Published by Annagh Devitt
Most visitors to the Museum recognize something “off” about this skeleton. This ‘something’ is hard to pin down; perhaps it is the unsettling face, or the way the shoulders stick out a little too far, or maybe it is the artistic rendering of the humerus that curves like the end of a dining room chair. The visitors’ instincts are right; this skeleton, is not quite correct, or rather not quite human.
The image is a Galenic ideal, or the anatomy popularized by the ancient Greek physician Galen. In his time, human dissections were outlawed so most of his anatomical work was a result of animal dissections, primarily dogs, pigs, and primates. Despite his limitations, Galen’s assumptions and attempts to understand the human form are rather remarkable. Perhaps the most critical aspect of Galen’s work is how long it was relevant. For nearly 1,500 years, the Grecian’s work was accepted as truth and never questioned, despite his successor’s use of human cadavers. 1 Visitors to the Museum do not need to be doctors or have extensive knowledge of anatomy to see that Galen’s skeleton is wrong; similarly, non-physicians throughout the ages did not need a medical background to represent the human form in art or to preserve a dead body. Humans have known much more about anatomy than would be surmised by medical history alone.
Often it was neither doctors nor physicians advancing anatomical knowledge but artists and embalmers. That’s not to say physicians were uninterested in anatomy; instead, it was a matter of application. While the knowledge of an anatomical system might be known, the tools to use that knowledge for diagnosis and surgery were not. Because of this, we see two parallel histories: one of medical development and achievement and the other of ritualistic practices and artistic endeavors, both of which aid our current understanding of anatomy.
Physicians after Galen suffered from this separation of advancements. The artists were often the ones dissecting humans, or put more aptly, the ones actually learning from human cadavers. When human dissection began to be accepted, Galen’s teachings had been taught long enough to be accepted as doctrine. So, when physicians did dissect cadavers, they often did so only to demonstrate what was already known, often perpetuating anatomical inaccuracies. These inaccuracies were accepted because of two reasons: the learned physicians often did not lead the dissection, instead preferring to direct pupils from a distance, and the cadavers that were used were often criminals or had an illicit past. 2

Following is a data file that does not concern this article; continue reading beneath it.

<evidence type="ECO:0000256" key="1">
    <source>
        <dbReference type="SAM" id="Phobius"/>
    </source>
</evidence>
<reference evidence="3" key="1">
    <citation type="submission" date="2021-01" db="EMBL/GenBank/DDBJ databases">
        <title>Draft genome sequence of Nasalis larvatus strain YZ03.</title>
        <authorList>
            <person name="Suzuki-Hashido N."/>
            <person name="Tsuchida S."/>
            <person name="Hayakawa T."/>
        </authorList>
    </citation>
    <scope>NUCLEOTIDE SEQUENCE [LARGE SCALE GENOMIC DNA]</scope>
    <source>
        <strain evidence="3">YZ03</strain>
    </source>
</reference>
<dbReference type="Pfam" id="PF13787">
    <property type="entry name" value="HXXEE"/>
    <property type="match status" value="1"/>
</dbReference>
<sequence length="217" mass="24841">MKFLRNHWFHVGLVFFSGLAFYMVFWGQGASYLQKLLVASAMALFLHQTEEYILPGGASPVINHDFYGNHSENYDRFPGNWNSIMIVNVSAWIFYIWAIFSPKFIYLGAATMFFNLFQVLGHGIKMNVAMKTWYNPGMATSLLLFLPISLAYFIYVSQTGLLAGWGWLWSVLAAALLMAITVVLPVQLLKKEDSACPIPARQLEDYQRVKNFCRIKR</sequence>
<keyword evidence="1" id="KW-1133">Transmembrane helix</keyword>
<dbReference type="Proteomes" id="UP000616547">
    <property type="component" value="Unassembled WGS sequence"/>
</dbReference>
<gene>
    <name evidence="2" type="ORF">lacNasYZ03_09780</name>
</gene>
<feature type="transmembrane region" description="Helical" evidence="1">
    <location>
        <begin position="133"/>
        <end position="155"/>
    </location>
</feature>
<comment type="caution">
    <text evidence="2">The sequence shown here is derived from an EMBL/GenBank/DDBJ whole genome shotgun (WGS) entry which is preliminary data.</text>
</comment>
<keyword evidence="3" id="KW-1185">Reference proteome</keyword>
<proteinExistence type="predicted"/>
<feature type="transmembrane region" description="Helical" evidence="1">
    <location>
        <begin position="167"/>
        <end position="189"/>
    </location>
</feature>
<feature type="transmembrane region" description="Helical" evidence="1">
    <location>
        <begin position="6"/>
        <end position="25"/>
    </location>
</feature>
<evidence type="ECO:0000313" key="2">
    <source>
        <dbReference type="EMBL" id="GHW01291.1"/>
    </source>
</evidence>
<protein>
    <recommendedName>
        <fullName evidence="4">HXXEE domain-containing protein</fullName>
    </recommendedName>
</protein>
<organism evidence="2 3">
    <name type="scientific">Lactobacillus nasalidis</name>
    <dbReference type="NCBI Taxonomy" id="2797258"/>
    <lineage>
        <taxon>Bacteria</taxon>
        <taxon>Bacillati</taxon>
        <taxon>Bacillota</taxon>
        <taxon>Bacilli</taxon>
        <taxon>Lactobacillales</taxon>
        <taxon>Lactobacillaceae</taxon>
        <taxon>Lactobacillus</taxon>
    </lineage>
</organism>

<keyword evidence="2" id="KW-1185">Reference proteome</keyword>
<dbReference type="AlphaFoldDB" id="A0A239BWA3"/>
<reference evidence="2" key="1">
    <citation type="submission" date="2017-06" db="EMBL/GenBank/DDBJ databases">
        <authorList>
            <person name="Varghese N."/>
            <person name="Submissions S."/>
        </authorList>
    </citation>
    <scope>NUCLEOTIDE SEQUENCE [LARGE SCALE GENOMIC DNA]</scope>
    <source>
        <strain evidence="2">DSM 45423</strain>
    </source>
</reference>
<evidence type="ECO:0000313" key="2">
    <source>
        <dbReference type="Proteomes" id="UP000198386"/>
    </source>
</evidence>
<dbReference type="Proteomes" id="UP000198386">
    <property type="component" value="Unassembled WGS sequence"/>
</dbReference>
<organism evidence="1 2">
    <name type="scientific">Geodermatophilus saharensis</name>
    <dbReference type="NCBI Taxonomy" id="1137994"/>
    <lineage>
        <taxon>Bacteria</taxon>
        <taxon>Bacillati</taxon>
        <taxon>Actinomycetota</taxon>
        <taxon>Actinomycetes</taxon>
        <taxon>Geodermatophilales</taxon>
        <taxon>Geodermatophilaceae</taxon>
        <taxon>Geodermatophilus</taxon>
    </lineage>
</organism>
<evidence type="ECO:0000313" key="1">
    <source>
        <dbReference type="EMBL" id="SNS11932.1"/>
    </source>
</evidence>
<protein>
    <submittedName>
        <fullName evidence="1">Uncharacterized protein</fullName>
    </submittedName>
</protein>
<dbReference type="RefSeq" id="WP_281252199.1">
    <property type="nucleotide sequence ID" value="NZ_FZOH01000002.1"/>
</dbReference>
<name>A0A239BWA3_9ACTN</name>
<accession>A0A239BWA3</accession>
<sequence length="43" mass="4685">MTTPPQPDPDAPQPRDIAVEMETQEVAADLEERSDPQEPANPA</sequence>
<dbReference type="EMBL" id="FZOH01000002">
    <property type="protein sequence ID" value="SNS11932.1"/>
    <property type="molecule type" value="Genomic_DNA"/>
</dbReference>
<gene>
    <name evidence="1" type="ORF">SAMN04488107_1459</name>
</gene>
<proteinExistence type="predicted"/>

The convergence of these two histories occurred quite literally. Vesalius, the father of modern anatomy, as with many physicians of his time got medicine from an apothecary, the same place many artists got their pigments. From chance interactions, Vesalius likely learned what later caused him to make his famous De Humani Corpus Fabrica. In his first illustration he gives credit to Galen for his advancement with the inclusion of a monkey and a dog in his anatomical theater, two of the animals Galen used in his studies. However, Vesalius himself is guiding the dissection, seemingly a criticism of the anatomists of his time.
Vesalius’ other illustrations also seem to illustrate the convergence of art and medicine. In his famous muscle man, he depicts his figure in many artistic poses, again in contrast to the zodiac man. Furthermore, the background of his multiple figures come together to make one large sense as if to create a narrative alongside his anatomical display. 3
Vesalius shed light on many of the unknowns of human anatomy. While his depictions were not completely accurate, there were no greater breakthroughs in form. The anatomical achievements after Vesalius mainly had to do with the greater methods of anatomical teachings and improved ethics.
Notes & Bibliography:
- Duffin, Jackie. The History of Medicine: A Scandalously Short Introduction. University of Toronto Press, 1999.
- Ghosh, Sanjib Kumar. “Human cadaveric dissection: a historical account from ancient Greece to the modern era.” Anatomy & cell biology vol. 48,3 (2015): 153-69. doi:10.5115/acb.2015.48.3.153
- Kemp, Martin. “A Drawing for the Fabrica; and some Thoughts Upon the Vesalius Muscle Men.” Medical History 14 (2012): 277-288.
Annagh Devitt is the current Education Intern at the International Museum of Surgical Science. She is a student studying chemistry at the University of Chicago. Her interests include the history of medicine, in particular how ethics in medicine has developed throughout history.